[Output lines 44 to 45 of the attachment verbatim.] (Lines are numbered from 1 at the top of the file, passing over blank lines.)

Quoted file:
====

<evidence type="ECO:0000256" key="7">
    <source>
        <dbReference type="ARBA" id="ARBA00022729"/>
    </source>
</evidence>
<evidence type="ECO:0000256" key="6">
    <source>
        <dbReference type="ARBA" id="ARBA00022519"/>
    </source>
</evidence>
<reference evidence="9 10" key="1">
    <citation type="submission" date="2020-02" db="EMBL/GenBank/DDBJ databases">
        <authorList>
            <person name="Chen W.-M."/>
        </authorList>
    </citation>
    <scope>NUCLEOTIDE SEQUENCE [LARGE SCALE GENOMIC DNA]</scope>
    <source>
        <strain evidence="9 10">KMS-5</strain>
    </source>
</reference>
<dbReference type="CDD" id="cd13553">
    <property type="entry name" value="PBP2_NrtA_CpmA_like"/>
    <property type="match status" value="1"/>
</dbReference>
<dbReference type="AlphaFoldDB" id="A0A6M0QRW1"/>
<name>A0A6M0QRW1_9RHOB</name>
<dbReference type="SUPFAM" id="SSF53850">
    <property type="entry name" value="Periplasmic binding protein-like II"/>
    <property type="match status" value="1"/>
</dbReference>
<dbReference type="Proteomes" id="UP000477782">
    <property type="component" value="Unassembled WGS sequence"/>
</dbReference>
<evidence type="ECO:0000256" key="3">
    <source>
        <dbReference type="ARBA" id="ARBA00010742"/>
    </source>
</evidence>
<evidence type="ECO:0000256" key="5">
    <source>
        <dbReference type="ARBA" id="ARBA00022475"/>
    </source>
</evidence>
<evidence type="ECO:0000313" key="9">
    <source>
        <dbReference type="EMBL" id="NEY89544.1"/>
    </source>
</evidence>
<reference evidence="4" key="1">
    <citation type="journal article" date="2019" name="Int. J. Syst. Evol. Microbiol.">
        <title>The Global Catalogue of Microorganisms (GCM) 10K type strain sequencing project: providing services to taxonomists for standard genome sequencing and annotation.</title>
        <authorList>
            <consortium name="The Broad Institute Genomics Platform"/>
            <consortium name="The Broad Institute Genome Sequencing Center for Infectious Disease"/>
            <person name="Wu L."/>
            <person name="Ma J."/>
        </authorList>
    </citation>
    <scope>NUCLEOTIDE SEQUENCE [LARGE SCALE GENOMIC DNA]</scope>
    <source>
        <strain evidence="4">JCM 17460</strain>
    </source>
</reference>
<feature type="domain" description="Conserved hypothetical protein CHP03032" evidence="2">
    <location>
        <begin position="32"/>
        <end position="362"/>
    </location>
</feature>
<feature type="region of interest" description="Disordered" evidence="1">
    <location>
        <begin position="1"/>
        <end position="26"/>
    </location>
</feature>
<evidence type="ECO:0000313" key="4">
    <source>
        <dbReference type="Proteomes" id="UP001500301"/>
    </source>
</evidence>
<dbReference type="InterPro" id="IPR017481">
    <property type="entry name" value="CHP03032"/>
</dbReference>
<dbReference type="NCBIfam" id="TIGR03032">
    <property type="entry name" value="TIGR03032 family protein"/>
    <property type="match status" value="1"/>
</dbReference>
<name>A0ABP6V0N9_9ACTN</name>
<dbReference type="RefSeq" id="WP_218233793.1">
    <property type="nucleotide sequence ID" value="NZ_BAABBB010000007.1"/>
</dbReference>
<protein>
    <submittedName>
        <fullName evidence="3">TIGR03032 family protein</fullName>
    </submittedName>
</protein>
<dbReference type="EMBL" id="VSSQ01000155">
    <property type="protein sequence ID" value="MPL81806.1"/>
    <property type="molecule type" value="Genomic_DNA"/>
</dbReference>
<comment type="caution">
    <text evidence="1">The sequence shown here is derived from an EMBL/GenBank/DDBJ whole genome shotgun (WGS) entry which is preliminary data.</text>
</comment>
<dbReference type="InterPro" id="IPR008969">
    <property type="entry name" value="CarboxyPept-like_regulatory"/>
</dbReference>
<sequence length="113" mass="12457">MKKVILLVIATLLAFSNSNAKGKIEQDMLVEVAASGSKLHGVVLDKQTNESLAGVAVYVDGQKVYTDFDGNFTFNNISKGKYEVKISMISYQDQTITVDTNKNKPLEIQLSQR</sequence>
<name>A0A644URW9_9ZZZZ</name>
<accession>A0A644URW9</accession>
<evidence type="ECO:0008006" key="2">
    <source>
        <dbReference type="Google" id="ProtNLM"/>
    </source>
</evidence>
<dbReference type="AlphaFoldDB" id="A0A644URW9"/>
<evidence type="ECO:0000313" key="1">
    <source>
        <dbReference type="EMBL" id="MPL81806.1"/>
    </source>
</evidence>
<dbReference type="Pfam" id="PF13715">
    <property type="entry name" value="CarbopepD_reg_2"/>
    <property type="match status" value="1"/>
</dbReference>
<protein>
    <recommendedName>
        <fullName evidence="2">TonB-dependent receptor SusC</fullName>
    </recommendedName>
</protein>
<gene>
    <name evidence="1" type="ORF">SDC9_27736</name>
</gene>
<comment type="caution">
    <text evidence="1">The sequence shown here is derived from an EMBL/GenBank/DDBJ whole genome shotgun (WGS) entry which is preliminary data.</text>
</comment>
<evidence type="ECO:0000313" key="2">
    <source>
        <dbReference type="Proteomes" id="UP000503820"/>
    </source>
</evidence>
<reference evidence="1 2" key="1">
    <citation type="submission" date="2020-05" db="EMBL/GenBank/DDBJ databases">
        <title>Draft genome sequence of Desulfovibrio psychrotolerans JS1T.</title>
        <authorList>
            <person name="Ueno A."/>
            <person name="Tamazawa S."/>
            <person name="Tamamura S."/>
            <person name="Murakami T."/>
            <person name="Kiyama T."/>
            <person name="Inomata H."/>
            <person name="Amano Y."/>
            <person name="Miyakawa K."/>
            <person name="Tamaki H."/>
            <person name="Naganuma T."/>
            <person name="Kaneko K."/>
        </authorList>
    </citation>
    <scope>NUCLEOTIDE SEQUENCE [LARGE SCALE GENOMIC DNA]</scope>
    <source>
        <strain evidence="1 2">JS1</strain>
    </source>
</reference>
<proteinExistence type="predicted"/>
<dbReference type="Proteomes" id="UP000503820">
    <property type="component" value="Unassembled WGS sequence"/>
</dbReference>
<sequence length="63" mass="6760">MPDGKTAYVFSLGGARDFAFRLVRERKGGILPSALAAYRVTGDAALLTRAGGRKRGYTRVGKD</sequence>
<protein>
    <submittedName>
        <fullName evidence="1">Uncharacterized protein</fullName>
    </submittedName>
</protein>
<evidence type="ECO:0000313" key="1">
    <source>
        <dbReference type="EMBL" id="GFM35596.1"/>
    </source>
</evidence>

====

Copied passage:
</evidence>
<evidence type="ECO:0000313" key="9">